Peak Tyson Vs. Peak Wladimir - Who Wins?

By James Slater: Wladimir Klitschko, at his peak right now, Vs. the peak version of “Iron” Mike Tyson; the 1988 version. Yet another Dream Fight, I know, but with things a little slow today (with no big fight from last night to report on), I felt the urge to indulge!

Who would have won had they met in a fantasy match-up: the Klitschko of 2011 or the Tyson of 1988?

The fight, set for 12-rounds and with all the belts at stake, takes place at The MGM Grand in Las Vegas and a sell-out crowd awaits a potentially explosive contest.

Michael Buffer blasts out his trademark “Let’s get ready to rumble!” and the action gets underway.

Wladimir comes out with a very high guard and pokes out his big left jab. Tyson immediately goes on the offensive and attempts to get underneath Klitschko’s massive arms and explode with his hooks. Wladimir ties him up and leans on Mike with all of his 240-plus pounds. At 219 Mike has quite a weight disadvantage. He is also the much shorter fighter. None of this alters his game-plan, however, and he continues to throw punches with bad intentions. Nothing big lands as of yet though due to Mike’s difficulty in finding the chin of his massive opponent. Other than his jab, Klitschko throws nothing and is very keen to initiate clinches whenever Tyson advances. Mike switches his attack to the body and Wladimir backs off as he does so. The huge Ukrainian is fighting a very negative fight so far and as a result there is a sprinkling of boos to be heard from the audience. The opening round ends and it is given unanimously to Tyson.

Round two, and Tyson again comes out very fast. He was somewhat frustrated in round one due to Klitschko’s spoiling tactics and he exhibits a definite snarl on his face now. Wladimir continues to use his long arms in a defensive manner only, content to push out the odd jab. He looks to be intimidated and wants no part of what Tyson clearly wants - for him to open up and fight hard. The clinching really starts to annoy Tyson in this round and he slams a few elbows into Wladimir’s face, for which referee Joe Cortez gives him a warning. Mike does have some success with his body attack, though, as two wicked shots to the ribs land. Klitschko instantly grabs hold of Tyson’s neck with both arms after he tastes these punches and an incensed Tyson thrashes angrily in an effort to get him off. Mike looks at the ref when the two finally separate, clearly wondering why his opponent is being allowed to get away with such negativity. Then, with only thirty seconds remaining in the round, Tyson at last breaks through Klitschko’s guard. He whips in a hard left to the body and then, with absolutely blurring speed, connects with a huge right uppercut to the jaw. Wladimir is seriously hurt and his legs dip noticeably. He holds out both arms in a quite amateurish fashion and tries desperately to hold off Tyson’s ferocious follow-up attack. Only his huge size and strength allow him to survive the round. As “Dr. Steel Hammer” goes back to his corner, Tyson follows him with burning eyes. Mike did not want to hear that bell!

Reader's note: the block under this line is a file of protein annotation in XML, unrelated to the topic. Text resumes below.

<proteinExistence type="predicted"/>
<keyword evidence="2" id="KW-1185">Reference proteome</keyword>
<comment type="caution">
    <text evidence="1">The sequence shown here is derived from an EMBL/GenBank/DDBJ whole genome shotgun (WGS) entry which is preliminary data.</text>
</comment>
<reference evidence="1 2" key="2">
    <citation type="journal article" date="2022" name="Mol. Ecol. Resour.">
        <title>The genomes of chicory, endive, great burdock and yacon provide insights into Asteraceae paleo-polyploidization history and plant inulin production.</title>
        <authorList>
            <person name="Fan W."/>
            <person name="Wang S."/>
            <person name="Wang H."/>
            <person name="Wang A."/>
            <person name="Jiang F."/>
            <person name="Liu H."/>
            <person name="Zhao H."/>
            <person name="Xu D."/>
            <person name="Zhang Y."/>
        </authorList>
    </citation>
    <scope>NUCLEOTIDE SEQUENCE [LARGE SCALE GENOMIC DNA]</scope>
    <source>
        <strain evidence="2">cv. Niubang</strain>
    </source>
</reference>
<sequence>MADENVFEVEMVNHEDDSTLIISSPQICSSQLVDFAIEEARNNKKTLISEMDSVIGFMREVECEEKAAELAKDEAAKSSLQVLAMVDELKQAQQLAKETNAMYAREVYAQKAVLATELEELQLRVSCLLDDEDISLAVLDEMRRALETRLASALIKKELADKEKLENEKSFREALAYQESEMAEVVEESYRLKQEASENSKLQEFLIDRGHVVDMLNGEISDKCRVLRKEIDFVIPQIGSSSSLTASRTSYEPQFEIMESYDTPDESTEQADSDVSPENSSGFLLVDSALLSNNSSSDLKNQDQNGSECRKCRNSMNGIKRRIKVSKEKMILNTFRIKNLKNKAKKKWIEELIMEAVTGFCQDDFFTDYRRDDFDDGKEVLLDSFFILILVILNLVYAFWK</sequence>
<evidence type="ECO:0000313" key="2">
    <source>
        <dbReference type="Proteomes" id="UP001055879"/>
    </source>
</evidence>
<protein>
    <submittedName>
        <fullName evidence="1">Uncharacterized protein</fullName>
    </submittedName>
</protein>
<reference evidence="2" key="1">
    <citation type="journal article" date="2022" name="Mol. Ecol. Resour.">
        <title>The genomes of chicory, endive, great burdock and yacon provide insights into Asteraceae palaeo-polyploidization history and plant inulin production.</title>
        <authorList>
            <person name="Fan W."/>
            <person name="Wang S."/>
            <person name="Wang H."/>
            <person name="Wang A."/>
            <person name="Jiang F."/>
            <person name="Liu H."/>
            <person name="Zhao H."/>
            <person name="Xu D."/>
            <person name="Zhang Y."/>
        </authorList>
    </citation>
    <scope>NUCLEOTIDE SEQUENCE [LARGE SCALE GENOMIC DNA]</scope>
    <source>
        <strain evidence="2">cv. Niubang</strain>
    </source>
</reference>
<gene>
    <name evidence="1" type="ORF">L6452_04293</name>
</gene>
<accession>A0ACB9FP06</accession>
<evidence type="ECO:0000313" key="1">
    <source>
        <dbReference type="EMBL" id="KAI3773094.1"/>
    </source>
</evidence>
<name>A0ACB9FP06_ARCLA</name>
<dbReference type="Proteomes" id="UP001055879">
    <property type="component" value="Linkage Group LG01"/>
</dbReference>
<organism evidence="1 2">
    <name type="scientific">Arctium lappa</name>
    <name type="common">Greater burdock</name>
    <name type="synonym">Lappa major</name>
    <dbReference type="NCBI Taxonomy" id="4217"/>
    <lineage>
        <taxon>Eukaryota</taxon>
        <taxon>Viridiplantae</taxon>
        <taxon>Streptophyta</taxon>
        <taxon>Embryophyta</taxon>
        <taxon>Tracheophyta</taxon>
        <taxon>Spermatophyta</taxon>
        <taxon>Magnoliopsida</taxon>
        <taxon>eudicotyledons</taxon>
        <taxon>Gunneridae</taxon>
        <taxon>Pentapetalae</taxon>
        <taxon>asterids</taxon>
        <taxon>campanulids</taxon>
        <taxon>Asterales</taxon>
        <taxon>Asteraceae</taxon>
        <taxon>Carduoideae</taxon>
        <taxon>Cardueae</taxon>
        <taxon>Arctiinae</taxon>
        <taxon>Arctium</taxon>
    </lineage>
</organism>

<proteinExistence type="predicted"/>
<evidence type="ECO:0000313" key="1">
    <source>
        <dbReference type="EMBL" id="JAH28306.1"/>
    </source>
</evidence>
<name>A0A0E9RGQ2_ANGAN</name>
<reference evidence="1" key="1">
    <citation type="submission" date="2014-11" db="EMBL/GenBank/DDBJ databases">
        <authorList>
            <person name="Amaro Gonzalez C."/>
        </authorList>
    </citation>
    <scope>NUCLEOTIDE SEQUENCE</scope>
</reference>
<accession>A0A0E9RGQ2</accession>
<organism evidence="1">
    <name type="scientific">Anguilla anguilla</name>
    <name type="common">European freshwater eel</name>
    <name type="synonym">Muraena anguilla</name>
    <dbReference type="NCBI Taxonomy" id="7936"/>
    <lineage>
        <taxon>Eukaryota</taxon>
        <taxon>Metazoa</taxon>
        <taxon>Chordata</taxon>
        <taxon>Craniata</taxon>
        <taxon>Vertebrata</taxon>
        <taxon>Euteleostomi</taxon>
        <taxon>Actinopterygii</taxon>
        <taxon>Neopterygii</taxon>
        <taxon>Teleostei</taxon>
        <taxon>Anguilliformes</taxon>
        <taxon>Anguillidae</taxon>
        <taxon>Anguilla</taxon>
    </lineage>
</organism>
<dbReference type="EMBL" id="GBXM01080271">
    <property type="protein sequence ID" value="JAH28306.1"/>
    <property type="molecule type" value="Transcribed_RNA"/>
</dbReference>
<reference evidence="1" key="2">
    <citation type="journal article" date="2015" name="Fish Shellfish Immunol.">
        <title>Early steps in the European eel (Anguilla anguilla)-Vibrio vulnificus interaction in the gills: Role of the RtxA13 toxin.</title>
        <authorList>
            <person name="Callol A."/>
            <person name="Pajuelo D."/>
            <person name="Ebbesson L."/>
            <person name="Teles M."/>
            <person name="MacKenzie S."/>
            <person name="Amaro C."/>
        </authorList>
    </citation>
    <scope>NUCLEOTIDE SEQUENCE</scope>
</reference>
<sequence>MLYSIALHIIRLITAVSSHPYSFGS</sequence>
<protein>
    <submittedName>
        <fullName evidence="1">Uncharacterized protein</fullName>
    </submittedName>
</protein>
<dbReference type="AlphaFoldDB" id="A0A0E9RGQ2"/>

Round three now. Despite the best efforts of his corner-men - a team that includes his brother Vitali - Wladimir is unable to keep his composure and his face carries an extremely anxious look. Tyson smells blood and goes in for the kill. He lets both hands fly in savage combinations aimed at his shaken opponent and finds both his ribs and his chin. Wladimir’s head snaps back and now he no longer has the wherewithal to even hold on. With Tyson still letting shots go as he is half way to the floor, Wladimir’s colossal frame finally hits the canvas. He is flat on his back and it is evident to Cortez, who doesn’t even bother with the formality of a count, that the fight is over.

With the crowd going crazy, Tyson raises one arm and bears his teeth. He is still smouldering as his corner ascend the ring steps to congratulate him. Wladimir remains prostrate on the canvas for quite some time. He took four devastating shots to the head at the end and the last of these, a left hook, robbed him of whatever consciousness he had left after enduring the stunning accuracy and power of Tyson’s lethal fists. Wladimir was never in the fight. “Iron Mike” once again proves true the old adage - The bigger they are, the harder they fall!

Article posted on 27.08.2011

Bookmark and Share

previous article: Helenius vs. Liakhovich to air on Epix Today; Asselstine in action on 9/9; IABA update

next article: Robert Guerrero to have shoulder surgery next week to repair torn rotator cuff

If you detect any issues with the legality of this site, problems are always unintentional and will be corrected with notification.
The views and opinions of all writers expressed on do not necessarily state or reflect those of the Management.
Copyright © 2001- 2015 - Privacy Policy l Contact